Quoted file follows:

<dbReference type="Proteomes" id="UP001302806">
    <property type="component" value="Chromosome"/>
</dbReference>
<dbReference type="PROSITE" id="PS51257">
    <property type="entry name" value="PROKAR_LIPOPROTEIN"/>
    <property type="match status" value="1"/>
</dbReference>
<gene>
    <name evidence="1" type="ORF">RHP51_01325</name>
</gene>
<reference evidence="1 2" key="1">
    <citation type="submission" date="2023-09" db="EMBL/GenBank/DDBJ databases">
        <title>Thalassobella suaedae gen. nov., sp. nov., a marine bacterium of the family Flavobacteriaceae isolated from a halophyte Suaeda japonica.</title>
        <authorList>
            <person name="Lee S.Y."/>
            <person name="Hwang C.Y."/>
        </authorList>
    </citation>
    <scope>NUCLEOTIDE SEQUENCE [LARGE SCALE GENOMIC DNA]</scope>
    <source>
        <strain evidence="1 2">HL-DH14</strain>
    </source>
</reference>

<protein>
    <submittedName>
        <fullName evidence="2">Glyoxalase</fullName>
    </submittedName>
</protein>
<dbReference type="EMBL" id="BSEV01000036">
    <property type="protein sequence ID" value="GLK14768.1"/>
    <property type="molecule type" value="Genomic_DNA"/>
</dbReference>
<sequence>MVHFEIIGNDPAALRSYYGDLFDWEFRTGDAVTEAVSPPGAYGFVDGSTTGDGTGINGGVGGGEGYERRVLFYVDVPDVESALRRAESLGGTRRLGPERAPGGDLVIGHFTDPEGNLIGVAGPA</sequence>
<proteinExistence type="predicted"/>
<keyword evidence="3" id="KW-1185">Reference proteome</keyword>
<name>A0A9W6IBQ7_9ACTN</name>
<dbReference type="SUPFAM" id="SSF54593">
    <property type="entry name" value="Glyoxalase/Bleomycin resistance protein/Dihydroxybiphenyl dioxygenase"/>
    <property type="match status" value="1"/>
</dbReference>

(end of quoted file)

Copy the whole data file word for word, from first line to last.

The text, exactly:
<dbReference type="Proteomes" id="UP001302806">
    <property type="component" value="Chromosome"/>
</dbReference>
<dbReference type="PROSITE" id="PS51257">
    <property type="entry name" value="PROKAR_LIPOPROTEIN"/>
    <property type="match status" value="1"/>
</dbReference>
<gene>
    <name evidence="1" type="ORF">RHP51_01325</name>
</gene>
<reference evidence="1 2" key="1">
    <citation type="submission" date="2023-09" db="EMBL/GenBank/DDBJ databases">
        <title>Thalassobella suaedae gen. nov., sp. nov., a marine bacterium of the family Flavobacteriaceae isolated from a halophyte Suaeda japonica.</title>
        <authorList>
            <person name="Lee S.Y."/>
            <person name="Hwang C.Y."/>
        </authorList>
    </citation>
    <scope>NUCLEOTIDE SEQUENCE [LARGE SCALE GENOMIC DNA]</scope>
    <source>
        <strain evidence="1 2">HL-DH14</strain>
    </source>
</reference>

<protein>
    <submittedName>
        <fullName evidence="2">Glyoxalase</fullName>
    </submittedName>
</protein>
<dbReference type="EMBL" id="BSEV01000036">
    <property type="protein sequence ID" value="GLK14768.1"/>
    <property type="molecule type" value="Genomic_DNA"/>
</dbReference>
<sequence>MVHFEIIGNDPAALRSYYGDLFDWEFRTGDAVTEAVSPPGAYGFVDGSTTGDGTGINGGVGGGEGYERRVLFYVDVPDVESALRRAESLGGTRRLGPERAPGGDLVIGHFTDPEGNLIGVAGPA</sequence>
<proteinExistence type="predicted"/>
<keyword evidence="3" id="KW-1185">Reference proteome</keyword>
<name>A0A9W6IBQ7_9ACTN</name>
<dbReference type="SUPFAM" id="SSF54593">
    <property type="entry name" value="Glyoxalase/Bleomycin resistance protein/Dihydroxybiphenyl dioxygenase"/>
    <property type="match status" value="1"/>
</dbReference>